A solitary tree marks the moment when the route finally plunges to the bottom of the valley.
Now without a clearly marked footpath, our reference, apart from the marks of the Route of Three Villas, is the gorge through which the valley seeks to leave the rocks that surround it.
Further down, the paths drilled by the animals that inhabit this place return. We continue the descent without any further complications than looking for the best route of the many that accompany us. A new valley opens up before us, towards which we seem to be heading.
We have to be attentive and not follow paths that take us out of the correct route without taking us anywhere and making us retrace our steps to recover the correct itinerary.
Near the end of the descent, we will have to go through a couple of gates that prevent the animals from passing. After the second barrier we have a few meters left to reach the end of the descent.
In front of us we find the road we must continue on. This asphalted track takes us quickly to the vicinity of the village we are about to visit.
The road will be in charge of guiding us through Tobia (3h 30min).
We follow the course of the road until shortly after passing the square where the town hall is located, we reach a fountain. Here we leave the main street to descend in search of the river we crossed earlier.
As soon as we cross it, a beautiful path starts on our right that practically makes us retrace our steps. A little further on we leave the pediment to one side to begin a steep ascent.
The ascent becomes less steep as we meet the path that we must follow and that once again sets us on the right course towards Matute. A little further on we will be forced to ford the stream, usually dry, that we had already crossed while following the conditioned path bordering Tobía.
The marks of the route make us cut through the mountainside, allowing us to contemplate the unmistakable Eleven Oaks at the top. There are several stream beds that we cross as we border Tobía, gradually leaving it behind us.
There are not many paths that we will come across and the markings remind us of the right path, without letting us lose the height we have gained for the moment. The imposing crags that rise up to our right watch us as we walk along this part of the route.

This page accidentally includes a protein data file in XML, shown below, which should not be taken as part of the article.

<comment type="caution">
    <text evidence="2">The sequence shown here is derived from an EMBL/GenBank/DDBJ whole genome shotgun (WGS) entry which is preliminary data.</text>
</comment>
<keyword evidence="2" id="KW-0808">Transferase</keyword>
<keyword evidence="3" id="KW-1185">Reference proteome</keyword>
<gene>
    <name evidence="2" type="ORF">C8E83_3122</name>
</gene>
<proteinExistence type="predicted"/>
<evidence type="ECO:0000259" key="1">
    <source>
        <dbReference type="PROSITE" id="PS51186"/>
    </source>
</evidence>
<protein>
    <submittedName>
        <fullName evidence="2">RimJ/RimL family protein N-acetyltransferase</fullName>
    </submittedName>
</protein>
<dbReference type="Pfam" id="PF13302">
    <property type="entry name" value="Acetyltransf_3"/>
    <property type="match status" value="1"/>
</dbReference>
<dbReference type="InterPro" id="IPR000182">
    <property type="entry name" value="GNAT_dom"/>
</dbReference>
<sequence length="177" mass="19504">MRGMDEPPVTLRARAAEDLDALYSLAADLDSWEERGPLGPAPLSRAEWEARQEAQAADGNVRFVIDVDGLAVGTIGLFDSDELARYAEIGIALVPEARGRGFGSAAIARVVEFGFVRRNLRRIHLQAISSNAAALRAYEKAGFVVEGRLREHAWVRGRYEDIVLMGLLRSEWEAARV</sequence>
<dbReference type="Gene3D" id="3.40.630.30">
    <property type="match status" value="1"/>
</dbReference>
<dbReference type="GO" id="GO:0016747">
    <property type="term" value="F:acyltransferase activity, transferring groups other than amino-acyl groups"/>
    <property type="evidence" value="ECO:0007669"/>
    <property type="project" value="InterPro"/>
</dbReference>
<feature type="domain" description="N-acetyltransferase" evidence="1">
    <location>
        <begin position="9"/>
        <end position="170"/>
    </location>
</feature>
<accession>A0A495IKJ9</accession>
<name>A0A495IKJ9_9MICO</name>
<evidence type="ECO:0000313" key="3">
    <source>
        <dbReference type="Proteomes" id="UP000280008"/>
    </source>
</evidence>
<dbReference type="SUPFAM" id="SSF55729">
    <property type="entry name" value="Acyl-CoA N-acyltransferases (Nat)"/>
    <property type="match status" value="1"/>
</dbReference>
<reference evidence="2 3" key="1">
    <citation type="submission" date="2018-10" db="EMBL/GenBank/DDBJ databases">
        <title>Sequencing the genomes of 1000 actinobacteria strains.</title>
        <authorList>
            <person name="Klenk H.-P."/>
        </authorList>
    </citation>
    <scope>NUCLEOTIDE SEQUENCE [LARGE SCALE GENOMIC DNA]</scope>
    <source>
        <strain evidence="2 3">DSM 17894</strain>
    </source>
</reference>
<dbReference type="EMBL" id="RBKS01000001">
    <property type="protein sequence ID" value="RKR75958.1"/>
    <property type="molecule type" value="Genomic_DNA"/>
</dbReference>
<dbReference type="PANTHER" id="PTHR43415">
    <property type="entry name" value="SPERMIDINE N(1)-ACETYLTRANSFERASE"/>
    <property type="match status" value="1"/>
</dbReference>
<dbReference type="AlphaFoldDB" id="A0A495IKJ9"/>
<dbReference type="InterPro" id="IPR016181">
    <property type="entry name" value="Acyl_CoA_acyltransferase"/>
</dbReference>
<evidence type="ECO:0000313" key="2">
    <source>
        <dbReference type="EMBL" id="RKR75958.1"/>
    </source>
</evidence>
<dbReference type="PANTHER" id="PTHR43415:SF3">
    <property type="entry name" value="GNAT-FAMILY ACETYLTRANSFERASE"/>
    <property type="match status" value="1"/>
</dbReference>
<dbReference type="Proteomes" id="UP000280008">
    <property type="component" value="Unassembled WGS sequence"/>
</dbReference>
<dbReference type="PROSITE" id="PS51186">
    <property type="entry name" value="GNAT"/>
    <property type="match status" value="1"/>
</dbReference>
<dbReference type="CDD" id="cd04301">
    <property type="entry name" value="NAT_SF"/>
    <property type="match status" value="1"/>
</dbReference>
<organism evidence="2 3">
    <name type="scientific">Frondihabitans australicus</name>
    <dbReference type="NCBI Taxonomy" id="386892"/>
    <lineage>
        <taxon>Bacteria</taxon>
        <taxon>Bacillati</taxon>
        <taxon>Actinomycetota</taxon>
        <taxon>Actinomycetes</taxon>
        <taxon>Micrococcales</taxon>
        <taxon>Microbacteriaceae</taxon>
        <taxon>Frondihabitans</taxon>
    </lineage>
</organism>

After a while and after crossing a new stream, we will begin the descent that will take us to the road that joins Tobía with Matute. We can already see the road on our left as we walk through a pine forest.
Almost without noticing it, we see a few metres further down the beginning of the dirt track to which we should head. We reach this path after a quick descent and continue along it.
The path forces us to make a new effort until we reach the turn-off that we must follow. All that remains is to follow the course of the main track, which leads us effortlessly and quickly to the gates of the town.
We walk through Matute down its streets in search of the square that houses the church. Once there, on our right, in the centre of Matute (4h 00min), we can see the signs informing us of the different routes that start from here or that pass through here, as is the case with our route.
From the square itself we find the beginning of the Main Street along which we will follow, leaving behind the church and the information signs of the itineraries available to us.
In this part of the route, the Route of Saint Quiles, the Path of the Jump of the Water and the Route of Three Villas coincide.
We quickly leave the main street to begin the ascent that will take us out of Matute following the marks, which in duplicate, indicate the itinerary.
With no more detours, Orive Street is in charge of guiding us through the town. The houses are giving way and soon we will be surprised by the abrupt landscape ahead of us.
We left Matute behind to continue our gentle ascent, now along a wide dirt track that takes us past a cattle fence.
Shortly after leaving this fence, in the middle of the curve, we leave the track we are on to start a fast descent that makes us lose the height gained.
The path we descend gives way to a conditioned trail with steps that takes us to the bottom of the valley.
At the end of this area of stairs the route continues up the ravine following the course marked by a small irrigation ditch. The Rigüelo stream accompanies us for a few metres while we go into the colossal rocks that rise above our heads.